top of page

Lost in Translation: Cultures Collide in the Journey of Eating Disorder Recovery

At 16 years old, I stepped out of my comfort zone when I chose to embark on an exchange program through school that involved welcoming a French student into my home for 3 months, and then later that year I went to live with her for 3 months.

When Marie first arrived in Toronto, she was a timid teenager with minimal English skills, and I was determined to become friends. I noticed that Marie would not eat at mealtimes, which I initially attributed to jetlag or nerves from living in a foreign country. Over the following weeks, I formed a close bond with Marie, and she felt comfortable confiding in me about her diagnosis of anorexia. This was the first time I lived with someone who had an eating disorder (ED), and due to the unique circumstances – language barriers, cultural differences, and unspoken boundaries – it left an impression on me long after Marie went home.

As I got to know Marie more, especially when I later went to France to live with her family, I noticed how her ED was often left unspoken about. Years earlier, she had been hospitalized and received familial support, but since then, she had relapsed and found a way to keep this hidden from her parents. Her household felt traditionally French in that she was given a lot of independence at a young age, was rarely required to share meals together, and feelings were not often openly discussed but rather brushed under the rug. This was a stark contrast to my Colombian household, which is rambunctious and loud. My parents tried to make the experience as welcoming as possible, which included sharing family dinners every evening. Unfortunately, Colombia has a culture that places a lot of value on looks, and so my mother, considering it acceptable, would often comment on Marie’s physique, saying she had the body of a model because she was so thin.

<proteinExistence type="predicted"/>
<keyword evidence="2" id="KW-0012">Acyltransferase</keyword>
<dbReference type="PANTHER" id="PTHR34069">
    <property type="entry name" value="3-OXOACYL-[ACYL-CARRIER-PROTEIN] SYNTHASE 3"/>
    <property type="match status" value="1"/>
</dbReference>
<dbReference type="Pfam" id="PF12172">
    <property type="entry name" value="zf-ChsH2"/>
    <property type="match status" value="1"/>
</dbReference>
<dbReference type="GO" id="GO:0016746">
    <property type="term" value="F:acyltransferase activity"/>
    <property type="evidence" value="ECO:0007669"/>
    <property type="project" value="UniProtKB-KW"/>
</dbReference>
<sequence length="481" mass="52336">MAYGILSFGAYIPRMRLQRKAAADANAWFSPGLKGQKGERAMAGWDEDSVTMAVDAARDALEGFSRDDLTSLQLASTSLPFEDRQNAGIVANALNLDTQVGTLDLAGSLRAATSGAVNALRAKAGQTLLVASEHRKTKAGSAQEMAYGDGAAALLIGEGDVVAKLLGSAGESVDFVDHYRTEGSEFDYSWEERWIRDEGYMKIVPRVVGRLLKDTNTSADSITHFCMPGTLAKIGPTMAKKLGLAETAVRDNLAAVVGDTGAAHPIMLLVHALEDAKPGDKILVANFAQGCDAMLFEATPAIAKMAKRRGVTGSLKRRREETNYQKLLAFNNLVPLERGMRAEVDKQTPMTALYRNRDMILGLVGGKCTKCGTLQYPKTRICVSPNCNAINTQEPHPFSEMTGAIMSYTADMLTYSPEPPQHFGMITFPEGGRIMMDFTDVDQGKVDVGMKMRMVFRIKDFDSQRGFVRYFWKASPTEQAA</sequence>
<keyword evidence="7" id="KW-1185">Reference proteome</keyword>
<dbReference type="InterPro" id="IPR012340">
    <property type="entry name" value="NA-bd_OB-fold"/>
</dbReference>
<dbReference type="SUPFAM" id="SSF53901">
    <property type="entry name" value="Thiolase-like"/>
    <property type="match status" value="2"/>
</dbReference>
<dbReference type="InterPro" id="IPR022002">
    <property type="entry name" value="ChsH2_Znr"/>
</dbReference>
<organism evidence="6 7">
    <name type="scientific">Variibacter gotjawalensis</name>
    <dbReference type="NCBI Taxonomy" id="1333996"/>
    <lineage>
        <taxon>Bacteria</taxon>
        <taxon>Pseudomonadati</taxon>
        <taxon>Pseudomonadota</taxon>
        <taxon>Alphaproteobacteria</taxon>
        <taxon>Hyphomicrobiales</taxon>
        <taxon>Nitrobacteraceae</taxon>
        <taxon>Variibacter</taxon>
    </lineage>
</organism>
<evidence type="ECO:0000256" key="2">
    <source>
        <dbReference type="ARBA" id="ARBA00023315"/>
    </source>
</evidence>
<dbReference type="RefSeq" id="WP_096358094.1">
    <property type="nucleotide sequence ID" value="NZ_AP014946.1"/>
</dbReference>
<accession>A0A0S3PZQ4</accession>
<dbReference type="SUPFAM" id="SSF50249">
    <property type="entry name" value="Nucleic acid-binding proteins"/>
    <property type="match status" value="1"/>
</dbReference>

Marie felt that both her traditional French parents and my Colombian parents' responses were not conducive to healing her ED, not out of malice, but due to their unique cultural customs. This was distressing to me because at 16, I felt a great deal of responsibility to help her, but I was unaware at the time of resources that I could turn to. My mother was starting to notice how serious this was, and the idea of having to go back home because of her ED greatly incentivized her to put tremendous effort into her recovery while in Canada.

I partnered with her to determine how I could best support her and create a safe environment for her in my home by taking small actions like asking what foods she wanted to have in the house or identifying any triggers we could avoid. After researching more about EDs and with her permission, I took the initiative to teach my parents about the psychological disturbances that occur with EDs and ways to adjust their vocabulary to be supportive and person-centered.

Marie’s stay opened my eyes to how culture can impact a person’s entire experience with the disease. Even though we started out as two strangers who didn’t speak the same language, through empathy and trust, we were able to build a strong bond. I am so proud of Marie because all the progress she made in her recovery took time and effort, and I am grateful she let me in so I could support her every step of the way.

4 views0 comments


bottom of page